New MRI research reveals cancer cells thrive on processed sugar
Scientists from University College London (UCL) in the U.K. made this discovery after experimenting with a new cancer detection method that involves utilizing a unique form of magnetic resonance imaging (MRI). After sensitizing an MRI scanner to look specifically for glucose in the body, it was revealed that cancer tumors, which feed off sugar, light up brightly as they contain high amounts of sugar.
“The new technique, called ‘glucose chemical exchange saturation transfer’ (glucoCEST), is based on the fact that tumors consume much more glucose (a type of sugar) than normal, healthy tissues in order to sustain their growth,” explains a recent UCL announcement, noting that tumors appear as “bright images” on MRI scans of mice.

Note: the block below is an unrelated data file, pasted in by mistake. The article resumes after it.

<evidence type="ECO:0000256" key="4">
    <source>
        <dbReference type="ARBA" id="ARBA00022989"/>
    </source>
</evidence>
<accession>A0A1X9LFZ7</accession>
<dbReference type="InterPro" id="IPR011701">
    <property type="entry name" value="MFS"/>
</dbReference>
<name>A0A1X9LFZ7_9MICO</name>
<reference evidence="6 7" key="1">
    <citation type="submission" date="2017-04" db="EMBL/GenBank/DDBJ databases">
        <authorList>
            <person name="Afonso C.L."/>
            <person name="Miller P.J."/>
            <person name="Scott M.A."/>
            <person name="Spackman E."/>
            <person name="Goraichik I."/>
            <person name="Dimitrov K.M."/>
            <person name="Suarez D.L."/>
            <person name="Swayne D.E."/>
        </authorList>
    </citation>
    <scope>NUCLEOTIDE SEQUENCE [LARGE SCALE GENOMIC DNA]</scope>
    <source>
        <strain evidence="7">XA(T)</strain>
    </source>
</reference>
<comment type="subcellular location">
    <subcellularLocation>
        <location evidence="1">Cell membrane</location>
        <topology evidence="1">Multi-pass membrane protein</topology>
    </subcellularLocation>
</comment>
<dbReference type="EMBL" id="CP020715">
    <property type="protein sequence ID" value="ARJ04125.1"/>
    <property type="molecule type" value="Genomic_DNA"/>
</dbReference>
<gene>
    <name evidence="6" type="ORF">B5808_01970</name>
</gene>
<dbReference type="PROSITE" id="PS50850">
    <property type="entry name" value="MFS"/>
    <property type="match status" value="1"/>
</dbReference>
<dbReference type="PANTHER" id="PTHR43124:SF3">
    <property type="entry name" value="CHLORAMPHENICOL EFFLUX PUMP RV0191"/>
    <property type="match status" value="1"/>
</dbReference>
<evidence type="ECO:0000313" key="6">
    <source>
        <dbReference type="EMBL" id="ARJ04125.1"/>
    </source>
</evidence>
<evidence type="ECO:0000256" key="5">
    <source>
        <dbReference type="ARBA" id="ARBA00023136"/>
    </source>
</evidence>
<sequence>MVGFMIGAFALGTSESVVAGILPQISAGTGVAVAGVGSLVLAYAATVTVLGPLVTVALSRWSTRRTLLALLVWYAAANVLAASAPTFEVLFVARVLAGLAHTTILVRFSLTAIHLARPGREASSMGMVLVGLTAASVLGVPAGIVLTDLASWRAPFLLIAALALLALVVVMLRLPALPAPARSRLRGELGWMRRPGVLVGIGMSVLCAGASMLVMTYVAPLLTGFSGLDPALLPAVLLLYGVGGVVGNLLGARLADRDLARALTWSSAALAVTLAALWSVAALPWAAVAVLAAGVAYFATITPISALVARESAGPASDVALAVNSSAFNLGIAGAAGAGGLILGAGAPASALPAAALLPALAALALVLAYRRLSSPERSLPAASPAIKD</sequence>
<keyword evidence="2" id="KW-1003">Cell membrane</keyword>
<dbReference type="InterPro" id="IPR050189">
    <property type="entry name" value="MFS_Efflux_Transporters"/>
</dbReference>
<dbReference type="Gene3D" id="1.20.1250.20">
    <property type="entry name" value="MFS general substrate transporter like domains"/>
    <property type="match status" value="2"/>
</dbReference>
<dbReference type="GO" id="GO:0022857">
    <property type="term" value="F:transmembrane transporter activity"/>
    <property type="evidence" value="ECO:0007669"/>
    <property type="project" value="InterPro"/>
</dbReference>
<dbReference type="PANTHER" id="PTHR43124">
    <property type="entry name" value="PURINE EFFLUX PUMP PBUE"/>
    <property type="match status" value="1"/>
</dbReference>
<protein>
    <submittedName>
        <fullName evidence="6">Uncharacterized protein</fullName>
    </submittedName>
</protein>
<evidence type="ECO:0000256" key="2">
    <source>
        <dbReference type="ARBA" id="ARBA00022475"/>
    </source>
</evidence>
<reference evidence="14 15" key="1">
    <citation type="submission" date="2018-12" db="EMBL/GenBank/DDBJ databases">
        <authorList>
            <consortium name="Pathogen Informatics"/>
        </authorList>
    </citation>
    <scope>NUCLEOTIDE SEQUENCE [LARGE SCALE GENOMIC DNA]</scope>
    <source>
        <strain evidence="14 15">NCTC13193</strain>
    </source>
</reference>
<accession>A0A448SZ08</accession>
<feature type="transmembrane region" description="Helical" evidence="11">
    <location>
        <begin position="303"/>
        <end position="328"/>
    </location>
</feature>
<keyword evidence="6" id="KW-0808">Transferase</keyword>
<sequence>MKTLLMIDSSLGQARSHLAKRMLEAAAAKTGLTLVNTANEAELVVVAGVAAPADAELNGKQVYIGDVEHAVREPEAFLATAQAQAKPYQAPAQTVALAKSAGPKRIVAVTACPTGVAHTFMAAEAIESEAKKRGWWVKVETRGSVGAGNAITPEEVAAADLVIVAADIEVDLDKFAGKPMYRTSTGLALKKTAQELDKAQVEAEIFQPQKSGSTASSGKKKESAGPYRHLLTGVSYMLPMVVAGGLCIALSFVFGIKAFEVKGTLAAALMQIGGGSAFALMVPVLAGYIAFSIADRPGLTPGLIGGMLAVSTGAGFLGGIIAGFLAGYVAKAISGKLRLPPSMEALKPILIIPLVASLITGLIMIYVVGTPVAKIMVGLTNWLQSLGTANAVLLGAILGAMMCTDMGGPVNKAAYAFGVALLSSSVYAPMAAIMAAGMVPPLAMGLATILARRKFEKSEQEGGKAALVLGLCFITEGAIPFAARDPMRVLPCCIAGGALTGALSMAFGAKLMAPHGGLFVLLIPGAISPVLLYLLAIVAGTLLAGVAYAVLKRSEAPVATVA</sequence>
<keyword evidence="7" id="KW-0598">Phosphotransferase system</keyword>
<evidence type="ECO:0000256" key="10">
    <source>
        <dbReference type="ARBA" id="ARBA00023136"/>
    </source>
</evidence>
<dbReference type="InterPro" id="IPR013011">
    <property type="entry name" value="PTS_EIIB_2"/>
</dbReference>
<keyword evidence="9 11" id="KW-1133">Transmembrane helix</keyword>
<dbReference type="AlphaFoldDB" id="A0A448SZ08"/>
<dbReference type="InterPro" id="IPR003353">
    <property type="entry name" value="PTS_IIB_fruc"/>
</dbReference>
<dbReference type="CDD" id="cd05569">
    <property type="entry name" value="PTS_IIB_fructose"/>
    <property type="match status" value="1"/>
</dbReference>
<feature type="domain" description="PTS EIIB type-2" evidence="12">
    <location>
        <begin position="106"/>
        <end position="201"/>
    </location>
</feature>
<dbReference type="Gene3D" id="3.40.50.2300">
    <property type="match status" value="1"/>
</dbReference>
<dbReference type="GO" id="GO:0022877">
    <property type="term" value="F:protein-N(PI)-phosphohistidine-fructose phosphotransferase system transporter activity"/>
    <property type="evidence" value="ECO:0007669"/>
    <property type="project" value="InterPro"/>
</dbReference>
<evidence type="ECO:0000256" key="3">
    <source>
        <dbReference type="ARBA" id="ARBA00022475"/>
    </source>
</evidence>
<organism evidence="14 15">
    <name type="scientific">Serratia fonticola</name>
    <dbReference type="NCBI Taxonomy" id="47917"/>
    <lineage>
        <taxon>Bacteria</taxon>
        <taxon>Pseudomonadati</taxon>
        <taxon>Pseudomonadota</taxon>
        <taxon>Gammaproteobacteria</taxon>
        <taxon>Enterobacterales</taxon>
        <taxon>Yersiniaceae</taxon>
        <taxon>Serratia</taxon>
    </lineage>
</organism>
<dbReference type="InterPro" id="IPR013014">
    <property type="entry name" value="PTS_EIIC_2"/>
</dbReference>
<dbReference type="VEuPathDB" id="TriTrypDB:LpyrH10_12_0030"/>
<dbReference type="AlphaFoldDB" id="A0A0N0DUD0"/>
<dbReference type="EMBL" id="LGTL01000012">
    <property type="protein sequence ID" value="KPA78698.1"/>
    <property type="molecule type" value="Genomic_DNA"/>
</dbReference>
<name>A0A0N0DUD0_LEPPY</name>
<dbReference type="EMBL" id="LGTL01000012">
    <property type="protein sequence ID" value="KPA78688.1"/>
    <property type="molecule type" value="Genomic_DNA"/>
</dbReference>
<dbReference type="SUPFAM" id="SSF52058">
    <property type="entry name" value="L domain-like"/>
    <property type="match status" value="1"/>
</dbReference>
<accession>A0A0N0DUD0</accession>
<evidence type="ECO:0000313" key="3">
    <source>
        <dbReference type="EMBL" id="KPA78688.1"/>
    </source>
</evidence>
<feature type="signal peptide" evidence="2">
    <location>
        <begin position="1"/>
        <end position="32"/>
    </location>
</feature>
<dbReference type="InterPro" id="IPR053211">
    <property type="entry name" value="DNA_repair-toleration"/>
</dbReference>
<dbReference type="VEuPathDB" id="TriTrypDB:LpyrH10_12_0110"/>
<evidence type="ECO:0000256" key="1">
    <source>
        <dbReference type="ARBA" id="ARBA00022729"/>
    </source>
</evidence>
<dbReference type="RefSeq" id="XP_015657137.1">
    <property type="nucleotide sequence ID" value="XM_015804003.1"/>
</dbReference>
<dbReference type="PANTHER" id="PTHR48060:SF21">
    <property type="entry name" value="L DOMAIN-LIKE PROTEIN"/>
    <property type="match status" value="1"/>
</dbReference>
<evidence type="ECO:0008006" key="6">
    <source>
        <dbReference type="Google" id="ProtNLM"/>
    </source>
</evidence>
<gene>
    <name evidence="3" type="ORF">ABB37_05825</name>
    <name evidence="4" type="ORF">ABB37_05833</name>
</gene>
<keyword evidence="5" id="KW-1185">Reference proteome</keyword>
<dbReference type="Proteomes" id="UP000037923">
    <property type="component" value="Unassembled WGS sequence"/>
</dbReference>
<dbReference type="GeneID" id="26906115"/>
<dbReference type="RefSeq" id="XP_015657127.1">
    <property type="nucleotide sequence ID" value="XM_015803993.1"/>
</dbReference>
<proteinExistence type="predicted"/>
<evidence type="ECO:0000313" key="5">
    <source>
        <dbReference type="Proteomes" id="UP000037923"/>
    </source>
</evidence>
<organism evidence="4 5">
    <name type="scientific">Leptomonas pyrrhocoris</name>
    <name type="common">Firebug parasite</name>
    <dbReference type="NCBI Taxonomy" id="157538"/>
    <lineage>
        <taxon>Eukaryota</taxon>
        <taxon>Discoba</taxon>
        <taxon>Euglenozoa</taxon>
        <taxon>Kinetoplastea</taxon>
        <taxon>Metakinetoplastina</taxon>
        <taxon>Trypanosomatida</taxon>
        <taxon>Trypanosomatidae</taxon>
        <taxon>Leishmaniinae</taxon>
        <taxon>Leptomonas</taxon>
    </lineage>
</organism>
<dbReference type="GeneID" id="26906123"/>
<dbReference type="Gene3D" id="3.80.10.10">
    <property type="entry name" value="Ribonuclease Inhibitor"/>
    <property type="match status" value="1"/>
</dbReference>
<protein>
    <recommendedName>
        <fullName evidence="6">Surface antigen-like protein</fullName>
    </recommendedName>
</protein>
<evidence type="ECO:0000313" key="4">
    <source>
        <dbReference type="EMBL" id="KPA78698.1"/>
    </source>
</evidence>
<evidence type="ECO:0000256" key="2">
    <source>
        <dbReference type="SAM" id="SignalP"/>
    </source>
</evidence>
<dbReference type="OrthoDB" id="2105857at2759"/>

“The method uses an injection of normal sugar and could offer a cheap, safe alternative to existing methods for detecting tumors, which require the injection of radioactive material,” says Dr. Simon Walker-Samuel, lead researcher of the study from the UCL Centre for Advanced Biomedical Imaging (CABI).